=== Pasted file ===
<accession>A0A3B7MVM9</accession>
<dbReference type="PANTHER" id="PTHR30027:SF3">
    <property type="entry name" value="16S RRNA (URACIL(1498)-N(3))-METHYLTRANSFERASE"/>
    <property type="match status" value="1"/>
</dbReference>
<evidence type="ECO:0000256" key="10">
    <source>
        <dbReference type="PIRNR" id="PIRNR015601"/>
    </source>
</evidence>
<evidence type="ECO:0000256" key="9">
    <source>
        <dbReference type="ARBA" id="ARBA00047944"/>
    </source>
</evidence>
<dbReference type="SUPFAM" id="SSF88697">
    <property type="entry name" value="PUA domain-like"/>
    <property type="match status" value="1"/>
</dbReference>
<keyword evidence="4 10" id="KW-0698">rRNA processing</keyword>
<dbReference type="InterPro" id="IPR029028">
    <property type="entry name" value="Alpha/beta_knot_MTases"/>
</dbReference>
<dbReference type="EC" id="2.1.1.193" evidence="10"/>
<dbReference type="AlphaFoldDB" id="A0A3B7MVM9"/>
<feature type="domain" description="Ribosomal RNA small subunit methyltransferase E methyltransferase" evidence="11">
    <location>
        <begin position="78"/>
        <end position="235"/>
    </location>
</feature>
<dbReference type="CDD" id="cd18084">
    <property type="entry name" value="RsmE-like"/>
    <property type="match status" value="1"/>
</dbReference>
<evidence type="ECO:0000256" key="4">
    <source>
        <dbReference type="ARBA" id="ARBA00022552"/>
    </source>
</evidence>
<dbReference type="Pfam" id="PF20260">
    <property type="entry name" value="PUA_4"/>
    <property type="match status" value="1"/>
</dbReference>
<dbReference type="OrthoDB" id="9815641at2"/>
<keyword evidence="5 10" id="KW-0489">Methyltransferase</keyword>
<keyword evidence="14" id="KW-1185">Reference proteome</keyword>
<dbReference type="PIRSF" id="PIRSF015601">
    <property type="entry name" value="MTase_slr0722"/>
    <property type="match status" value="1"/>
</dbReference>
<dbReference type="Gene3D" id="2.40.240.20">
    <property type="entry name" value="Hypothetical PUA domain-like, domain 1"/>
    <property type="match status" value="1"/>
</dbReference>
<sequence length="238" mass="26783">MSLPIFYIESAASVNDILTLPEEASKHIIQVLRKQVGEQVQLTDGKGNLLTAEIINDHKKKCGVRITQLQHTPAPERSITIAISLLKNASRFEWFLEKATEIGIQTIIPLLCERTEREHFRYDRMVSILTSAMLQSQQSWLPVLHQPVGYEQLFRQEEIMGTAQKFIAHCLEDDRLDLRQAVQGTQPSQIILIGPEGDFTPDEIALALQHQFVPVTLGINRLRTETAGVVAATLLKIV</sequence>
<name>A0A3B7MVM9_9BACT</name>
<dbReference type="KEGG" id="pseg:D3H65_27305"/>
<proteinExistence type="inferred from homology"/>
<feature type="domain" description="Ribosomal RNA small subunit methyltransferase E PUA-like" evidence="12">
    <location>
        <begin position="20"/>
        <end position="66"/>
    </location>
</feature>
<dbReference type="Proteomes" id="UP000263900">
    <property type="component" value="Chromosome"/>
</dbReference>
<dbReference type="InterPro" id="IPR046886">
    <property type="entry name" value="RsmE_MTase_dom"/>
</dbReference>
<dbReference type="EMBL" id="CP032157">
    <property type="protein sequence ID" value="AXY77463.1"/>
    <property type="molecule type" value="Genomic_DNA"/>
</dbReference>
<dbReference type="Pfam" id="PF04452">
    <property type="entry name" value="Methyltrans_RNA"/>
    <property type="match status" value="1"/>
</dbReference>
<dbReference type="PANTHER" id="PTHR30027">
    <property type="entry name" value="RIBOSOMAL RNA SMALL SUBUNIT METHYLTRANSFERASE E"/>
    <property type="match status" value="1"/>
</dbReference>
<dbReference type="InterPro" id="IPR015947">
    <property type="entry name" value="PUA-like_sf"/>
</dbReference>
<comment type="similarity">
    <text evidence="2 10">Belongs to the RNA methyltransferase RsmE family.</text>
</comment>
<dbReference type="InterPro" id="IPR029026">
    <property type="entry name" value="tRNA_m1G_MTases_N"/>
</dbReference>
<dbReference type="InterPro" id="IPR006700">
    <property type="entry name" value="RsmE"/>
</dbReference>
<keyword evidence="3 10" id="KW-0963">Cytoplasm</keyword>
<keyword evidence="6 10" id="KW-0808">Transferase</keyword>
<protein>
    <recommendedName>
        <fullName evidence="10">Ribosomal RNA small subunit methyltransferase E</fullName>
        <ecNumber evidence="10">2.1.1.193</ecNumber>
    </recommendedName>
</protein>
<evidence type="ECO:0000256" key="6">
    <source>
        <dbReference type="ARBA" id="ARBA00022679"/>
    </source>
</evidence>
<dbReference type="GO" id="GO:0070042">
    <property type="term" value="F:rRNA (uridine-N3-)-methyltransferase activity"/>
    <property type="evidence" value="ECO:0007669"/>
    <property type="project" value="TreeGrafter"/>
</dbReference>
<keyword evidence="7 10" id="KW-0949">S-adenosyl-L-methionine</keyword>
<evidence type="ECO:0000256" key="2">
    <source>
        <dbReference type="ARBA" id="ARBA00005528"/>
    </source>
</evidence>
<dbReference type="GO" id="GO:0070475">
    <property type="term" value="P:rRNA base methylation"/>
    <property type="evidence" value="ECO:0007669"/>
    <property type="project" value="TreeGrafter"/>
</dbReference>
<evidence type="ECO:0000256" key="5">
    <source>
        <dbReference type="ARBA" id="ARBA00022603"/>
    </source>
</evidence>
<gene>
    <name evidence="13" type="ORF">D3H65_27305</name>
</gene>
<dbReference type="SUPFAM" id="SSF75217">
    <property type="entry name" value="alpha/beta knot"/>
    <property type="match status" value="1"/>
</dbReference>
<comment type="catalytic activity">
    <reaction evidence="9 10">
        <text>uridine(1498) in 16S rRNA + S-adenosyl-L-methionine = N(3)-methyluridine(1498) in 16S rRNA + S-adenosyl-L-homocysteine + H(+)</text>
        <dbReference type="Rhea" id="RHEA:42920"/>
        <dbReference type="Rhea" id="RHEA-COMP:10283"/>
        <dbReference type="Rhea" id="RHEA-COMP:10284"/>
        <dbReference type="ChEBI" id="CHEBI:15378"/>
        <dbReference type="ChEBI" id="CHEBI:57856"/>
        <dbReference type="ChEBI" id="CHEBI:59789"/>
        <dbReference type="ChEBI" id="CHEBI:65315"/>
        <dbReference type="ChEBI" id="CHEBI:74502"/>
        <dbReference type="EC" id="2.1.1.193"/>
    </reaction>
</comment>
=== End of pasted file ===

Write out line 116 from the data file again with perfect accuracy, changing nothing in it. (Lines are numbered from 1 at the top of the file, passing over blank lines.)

    <source>